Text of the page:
As-Built BIM for Facility Management
Interior Lighting Study

Beyond the Box

The most common challenge companies encounter with BIM is incorporating the software into a workflow that supports BIM.  There are many promises made with regard to Building Information Modeling and they do not magically appear with the installation of the software, as most companies discover.  Implementation of BIM requires a careful examination of your company's workflows and technologies.  Learning how to digitally collaborate with your team to make models and transform them into buildings is a challenge for many companies.  How to share information, when to share information and what information to share can seem like simple questions but without clear answers at the beginning a project can be headed for disaster right away.  A BIM execution plan is essential for making sure everyone understands these questions and their role in the project.  We look at data management from the BIM Model all the way down to how files are named and who’s involved in the project, because this is all building information.

 

I've been quoted as saying that "using Revit to make 2D drawings is like using a laptop to hammer nails."  It works that way but it is an expensive hammer.  Many companies look at BIM as a 3D drafting tool.  While this is a possible use for Revit or ArchiCAD, it is a depressing underuse of the software tools at our disposal -- and these tools are continuing to evolve, doing more for us all the time.  Effectively using these tools means striving towards 4 goals:

  • Better Communication
  • Improved Understanding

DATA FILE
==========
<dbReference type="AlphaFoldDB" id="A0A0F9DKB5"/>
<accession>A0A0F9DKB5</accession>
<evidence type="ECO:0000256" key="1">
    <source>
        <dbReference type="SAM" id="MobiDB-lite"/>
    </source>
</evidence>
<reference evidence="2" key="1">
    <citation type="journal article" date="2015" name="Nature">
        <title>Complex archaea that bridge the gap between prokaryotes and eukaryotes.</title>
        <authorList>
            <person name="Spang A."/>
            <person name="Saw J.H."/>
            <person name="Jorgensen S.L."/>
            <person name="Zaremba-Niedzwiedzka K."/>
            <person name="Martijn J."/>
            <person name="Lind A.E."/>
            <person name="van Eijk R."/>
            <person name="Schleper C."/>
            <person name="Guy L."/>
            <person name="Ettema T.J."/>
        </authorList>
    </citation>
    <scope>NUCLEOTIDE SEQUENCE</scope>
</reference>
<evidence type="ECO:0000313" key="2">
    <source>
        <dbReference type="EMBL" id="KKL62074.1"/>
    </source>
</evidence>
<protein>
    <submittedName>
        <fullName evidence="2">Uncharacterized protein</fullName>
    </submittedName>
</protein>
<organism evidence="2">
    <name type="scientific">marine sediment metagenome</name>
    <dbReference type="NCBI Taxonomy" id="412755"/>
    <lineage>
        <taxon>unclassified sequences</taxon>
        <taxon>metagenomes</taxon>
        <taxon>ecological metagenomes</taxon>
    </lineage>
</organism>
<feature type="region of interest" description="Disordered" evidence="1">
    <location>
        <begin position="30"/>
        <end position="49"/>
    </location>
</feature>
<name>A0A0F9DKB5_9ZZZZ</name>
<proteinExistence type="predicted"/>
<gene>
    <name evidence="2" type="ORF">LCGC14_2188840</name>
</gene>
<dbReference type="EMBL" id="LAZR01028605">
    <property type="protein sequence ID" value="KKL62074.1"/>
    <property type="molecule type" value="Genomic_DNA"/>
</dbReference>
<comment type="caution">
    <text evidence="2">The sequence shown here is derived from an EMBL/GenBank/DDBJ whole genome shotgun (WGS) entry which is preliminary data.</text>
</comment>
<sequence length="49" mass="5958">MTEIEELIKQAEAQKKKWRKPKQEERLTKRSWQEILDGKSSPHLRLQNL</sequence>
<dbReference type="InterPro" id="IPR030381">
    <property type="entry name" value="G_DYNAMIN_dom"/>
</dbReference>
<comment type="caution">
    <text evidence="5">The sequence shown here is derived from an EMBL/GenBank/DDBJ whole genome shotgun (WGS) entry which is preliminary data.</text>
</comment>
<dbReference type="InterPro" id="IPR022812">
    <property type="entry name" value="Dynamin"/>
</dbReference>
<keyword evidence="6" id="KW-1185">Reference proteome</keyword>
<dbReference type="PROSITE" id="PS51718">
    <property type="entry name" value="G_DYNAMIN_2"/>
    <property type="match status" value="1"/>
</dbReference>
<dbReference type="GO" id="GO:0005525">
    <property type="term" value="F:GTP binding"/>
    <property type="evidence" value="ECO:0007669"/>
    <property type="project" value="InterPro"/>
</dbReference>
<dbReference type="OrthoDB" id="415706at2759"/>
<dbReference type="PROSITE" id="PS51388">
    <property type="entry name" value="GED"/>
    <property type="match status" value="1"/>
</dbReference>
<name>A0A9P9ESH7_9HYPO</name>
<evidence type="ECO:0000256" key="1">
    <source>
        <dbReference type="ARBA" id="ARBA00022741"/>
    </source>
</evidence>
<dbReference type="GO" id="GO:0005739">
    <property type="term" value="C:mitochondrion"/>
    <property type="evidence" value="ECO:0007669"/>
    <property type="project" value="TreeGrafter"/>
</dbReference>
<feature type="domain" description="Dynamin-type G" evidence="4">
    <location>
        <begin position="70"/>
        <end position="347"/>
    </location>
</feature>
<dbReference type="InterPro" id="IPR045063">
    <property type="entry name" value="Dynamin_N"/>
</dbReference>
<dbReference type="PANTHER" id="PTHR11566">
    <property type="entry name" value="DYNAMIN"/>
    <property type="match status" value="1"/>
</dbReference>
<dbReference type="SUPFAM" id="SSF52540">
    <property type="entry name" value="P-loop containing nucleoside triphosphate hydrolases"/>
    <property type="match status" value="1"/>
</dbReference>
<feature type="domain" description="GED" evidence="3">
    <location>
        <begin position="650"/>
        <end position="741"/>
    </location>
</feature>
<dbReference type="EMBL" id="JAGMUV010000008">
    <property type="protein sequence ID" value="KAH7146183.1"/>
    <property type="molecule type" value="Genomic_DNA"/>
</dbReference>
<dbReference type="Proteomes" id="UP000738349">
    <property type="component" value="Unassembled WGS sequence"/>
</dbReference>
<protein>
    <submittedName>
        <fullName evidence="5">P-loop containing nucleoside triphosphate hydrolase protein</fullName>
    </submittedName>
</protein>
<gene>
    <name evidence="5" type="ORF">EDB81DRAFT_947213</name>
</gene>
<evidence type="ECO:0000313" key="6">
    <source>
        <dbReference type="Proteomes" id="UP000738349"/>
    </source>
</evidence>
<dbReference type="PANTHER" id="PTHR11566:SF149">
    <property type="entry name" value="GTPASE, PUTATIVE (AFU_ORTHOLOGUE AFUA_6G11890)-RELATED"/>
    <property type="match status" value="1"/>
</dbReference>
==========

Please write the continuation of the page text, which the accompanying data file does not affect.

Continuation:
• Increased Collaboration
  • Effective Visualization.

The effective visualization aspect understandably takes center stage in most discussions because it is the easiest to demonstrate.  However, the other three goals are intrinsically tied to it.  The success of a Building Information Modeling implementation must be measured against all FOUR goals.  Ask yourself, "Are we communicating better?  Is there improved understanding between parties?  Has collaboration increased?"  If not, then no amount of pretty pictures will make the implementation a success.  It may be time to look at how you are using your software tools.

As a part of your team, we will help you make your software work towards your goals.  We understand the industry as well as the software.  We're not here to do it for you, we're here to help you do it yourself.  You are the experts in your portion of the project whether it's architectural design, MEP, structural design or construction.  You know what you want; our job is to help you get it without the hours of frustration that can set in after introductory software training ends.  We are especially good at designing unique (and repeatable) solutions to common frustrations in building design using Revit or the data contained inside the project files.

Site Planning
Clash Detection
Adjacency Study
BIM Capability Maturity Index

BIM Services

We offer a broad spectrum of BIM Services for our clients that span from informal coaching and planning to full-time production management.  Use us as BIM mentors, problem solvers or custom content developers.  We do family creation, project templates and BIM Execution Plans.  The following lists some of the services we can provide for Revit users tackling BIM projects or implementations:

  • Effective Team Building
  • Collaborative Workflow Integration
  • Authoring and Negotiating BIM Execution Plans
  • AIA E202 (2008) BIM Protocol Exhibit
  • Establishing BIM Office Standards
  • Custom Content Creation
  • Design Model Coordination
  • Navisworks Clash Detection & Reporting
  • Autodesk Revit Training/Tutoring
  • Information Management
  • Best Practices
  • BIM Coaching & Problem Solving
  • Model Evaluation and Checking
  • Model Progression Specifications (MPS / AIA E202-2008)
  • Worksets and Multiperson Modeling Efforts
  • Daylighting Studies
  • Schematic Energy Analysis

 

 

Bird's Eye View

 

Energy Comparison